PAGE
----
Office Development – Coding in Script Lab


One of the nice things in Script Lab is that you can connect it to GitHub allowing you to share your code snippets or import code snippets from other people. If you opened the Script Lab Task Pane you will notice this little person icon with an even smaller plus sign.


With this button you can authorize Script Lab to access your GitHub account where it needs read and write access to read or write Gists. According to GitHub:

Gists are a great way to share your work. You can share single files, parts of files, or full applications. You can access gists at

A great option to either store your scripts that you created by Script Lab for your own use but even better: to share the code with others. Get feedback, or simply make someone happy by providing the code to the community!

Clicking the button will ask you for your permission on your GitHub account. The permissions are not all that shocking, you just give permission to create, edit and get Gists from your account to be able to show it in Script Lab.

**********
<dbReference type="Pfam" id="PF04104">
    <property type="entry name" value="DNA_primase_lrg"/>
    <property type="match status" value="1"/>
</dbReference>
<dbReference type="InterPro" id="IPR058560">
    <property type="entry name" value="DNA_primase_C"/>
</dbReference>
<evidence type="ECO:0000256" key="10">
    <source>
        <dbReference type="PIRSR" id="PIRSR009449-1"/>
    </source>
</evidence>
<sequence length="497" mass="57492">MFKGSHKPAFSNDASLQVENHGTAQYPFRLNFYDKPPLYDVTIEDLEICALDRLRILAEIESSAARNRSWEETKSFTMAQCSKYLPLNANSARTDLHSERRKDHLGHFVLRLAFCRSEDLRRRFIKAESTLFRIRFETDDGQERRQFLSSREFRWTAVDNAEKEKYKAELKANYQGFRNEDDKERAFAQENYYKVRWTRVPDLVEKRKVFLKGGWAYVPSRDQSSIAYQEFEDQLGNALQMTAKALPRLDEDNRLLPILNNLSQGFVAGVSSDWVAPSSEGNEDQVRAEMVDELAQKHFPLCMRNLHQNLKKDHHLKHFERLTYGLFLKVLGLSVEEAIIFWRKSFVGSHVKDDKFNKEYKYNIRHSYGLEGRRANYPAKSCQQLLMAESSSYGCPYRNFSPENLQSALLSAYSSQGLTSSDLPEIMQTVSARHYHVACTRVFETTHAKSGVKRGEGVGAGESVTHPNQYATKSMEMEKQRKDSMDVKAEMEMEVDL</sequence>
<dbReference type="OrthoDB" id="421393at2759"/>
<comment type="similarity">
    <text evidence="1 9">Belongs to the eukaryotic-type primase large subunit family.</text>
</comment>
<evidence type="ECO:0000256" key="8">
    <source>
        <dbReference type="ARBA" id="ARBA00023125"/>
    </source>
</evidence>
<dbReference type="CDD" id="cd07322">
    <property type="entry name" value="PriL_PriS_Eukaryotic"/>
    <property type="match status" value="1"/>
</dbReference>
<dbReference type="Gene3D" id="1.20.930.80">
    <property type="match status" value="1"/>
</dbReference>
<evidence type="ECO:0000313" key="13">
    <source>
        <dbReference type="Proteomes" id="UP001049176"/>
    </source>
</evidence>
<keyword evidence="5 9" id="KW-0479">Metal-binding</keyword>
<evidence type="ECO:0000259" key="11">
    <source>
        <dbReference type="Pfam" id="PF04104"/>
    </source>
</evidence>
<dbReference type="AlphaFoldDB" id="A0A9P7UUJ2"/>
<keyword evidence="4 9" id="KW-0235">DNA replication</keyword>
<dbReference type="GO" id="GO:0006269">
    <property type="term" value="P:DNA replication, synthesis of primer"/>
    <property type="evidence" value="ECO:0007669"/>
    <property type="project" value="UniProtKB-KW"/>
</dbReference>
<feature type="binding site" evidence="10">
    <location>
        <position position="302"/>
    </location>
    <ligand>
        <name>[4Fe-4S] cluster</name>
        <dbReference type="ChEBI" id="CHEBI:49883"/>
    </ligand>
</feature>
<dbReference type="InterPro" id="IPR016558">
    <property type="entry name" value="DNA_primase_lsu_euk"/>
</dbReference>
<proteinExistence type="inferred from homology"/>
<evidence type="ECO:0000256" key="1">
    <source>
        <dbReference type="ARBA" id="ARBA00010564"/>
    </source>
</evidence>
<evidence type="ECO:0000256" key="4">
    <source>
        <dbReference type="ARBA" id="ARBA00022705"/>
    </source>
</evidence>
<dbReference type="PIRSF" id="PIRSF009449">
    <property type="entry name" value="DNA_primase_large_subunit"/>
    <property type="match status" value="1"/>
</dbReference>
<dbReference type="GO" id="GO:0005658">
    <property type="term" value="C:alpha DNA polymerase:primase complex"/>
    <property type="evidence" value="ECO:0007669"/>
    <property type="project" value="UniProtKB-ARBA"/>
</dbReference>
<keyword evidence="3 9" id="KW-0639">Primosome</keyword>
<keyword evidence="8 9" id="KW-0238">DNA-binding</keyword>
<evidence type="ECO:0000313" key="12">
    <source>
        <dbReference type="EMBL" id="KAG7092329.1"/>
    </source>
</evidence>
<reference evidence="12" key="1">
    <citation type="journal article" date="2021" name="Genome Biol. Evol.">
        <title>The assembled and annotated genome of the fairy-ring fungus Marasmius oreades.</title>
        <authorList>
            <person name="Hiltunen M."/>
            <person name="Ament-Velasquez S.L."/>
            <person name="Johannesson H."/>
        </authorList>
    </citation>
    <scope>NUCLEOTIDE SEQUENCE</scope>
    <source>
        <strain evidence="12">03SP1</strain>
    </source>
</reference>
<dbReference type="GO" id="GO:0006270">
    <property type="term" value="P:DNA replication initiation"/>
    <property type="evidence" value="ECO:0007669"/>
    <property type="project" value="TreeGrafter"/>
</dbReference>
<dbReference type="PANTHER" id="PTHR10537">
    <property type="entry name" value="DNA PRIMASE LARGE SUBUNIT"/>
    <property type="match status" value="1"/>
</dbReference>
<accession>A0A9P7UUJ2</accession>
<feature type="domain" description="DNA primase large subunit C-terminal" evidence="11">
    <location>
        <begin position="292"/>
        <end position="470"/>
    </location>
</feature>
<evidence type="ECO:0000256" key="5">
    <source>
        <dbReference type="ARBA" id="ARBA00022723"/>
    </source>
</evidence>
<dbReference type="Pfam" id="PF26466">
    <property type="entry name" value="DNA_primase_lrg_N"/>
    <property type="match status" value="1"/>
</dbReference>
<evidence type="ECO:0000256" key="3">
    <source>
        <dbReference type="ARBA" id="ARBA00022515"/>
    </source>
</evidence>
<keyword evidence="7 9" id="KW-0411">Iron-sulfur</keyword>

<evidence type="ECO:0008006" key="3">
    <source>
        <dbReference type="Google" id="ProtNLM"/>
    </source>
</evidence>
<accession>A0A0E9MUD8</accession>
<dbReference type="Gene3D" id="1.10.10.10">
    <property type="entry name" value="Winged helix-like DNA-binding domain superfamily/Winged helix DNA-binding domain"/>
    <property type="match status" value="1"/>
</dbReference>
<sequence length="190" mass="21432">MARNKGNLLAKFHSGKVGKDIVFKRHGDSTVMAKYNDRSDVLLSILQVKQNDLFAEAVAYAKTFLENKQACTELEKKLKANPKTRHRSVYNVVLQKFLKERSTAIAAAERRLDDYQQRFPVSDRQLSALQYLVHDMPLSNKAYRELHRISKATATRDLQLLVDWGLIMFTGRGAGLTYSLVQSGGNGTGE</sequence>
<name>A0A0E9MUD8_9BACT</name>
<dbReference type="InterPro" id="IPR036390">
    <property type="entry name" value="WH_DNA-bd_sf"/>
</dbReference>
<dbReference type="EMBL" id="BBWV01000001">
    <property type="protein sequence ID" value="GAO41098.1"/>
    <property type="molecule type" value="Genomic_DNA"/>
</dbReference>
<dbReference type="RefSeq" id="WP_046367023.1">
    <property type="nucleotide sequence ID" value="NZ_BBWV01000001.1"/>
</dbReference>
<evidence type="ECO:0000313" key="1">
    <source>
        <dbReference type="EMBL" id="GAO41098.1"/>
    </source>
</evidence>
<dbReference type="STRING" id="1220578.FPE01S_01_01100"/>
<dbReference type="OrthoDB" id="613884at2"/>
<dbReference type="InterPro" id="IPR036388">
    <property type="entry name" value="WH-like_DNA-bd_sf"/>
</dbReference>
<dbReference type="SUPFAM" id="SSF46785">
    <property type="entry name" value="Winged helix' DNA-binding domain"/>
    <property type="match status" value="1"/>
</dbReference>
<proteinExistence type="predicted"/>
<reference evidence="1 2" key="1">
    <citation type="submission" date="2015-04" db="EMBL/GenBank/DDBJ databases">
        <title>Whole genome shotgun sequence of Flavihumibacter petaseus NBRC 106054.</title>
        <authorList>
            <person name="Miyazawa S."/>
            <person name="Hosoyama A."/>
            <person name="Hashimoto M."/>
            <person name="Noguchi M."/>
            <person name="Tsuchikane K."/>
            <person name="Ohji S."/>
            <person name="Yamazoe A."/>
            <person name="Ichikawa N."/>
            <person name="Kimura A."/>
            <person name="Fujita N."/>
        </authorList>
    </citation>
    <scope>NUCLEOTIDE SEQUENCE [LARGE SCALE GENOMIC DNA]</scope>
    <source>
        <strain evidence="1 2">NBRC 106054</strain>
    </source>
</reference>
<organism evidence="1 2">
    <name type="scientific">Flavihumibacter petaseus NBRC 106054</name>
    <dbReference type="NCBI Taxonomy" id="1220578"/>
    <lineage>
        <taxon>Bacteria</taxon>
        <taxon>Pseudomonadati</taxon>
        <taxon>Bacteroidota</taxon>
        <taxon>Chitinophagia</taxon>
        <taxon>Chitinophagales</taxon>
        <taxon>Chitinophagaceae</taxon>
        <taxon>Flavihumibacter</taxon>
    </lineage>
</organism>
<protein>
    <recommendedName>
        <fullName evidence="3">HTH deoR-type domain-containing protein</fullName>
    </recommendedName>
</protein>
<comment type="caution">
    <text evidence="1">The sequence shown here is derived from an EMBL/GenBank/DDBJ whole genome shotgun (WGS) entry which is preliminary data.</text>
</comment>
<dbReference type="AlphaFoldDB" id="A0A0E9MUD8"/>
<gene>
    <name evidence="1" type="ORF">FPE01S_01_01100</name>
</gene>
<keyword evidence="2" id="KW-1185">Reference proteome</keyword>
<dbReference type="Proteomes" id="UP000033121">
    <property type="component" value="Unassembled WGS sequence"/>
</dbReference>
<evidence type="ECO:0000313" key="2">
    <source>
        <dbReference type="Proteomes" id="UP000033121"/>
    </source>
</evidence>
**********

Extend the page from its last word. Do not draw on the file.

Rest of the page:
After providing your authorization you can go into your GitHub account and see the permission you just granted to Script Lab:


From there you can also revoke the permissions if you think they shouldn’t need the access anymore. In general, it is a good idea to go in there every now and then to evaluate who can access your code and are they still in the position where they need access. Over time the number of permissions can grow while maybe you don’t use many of the services anymore. If so, time to clean up while you are at it!

Now that you provided access to your Gists you’ll notice the little person icon changed into your profile icon:


Clicking the little profile icon will allow you to see the attached GitHub account and if you like, just to sign out of your account. Cancel will bring you back into Script Lab (I probably would have titled the button “Close” instead of “Cancel”, not it gives you the impression that Cancel will disconnect the GitHub account from Script Lab, but it doesn’t).


Now, your GitHub account is connected to Script Lab you can share your code snippets to Gists on GitHub. This is done through the “ Share” button. The share button has options to:

Publish a new Public Gist (for everyone to see), a new Private Gist (for your eyes only), Copy to Clipboard or to export the snippets: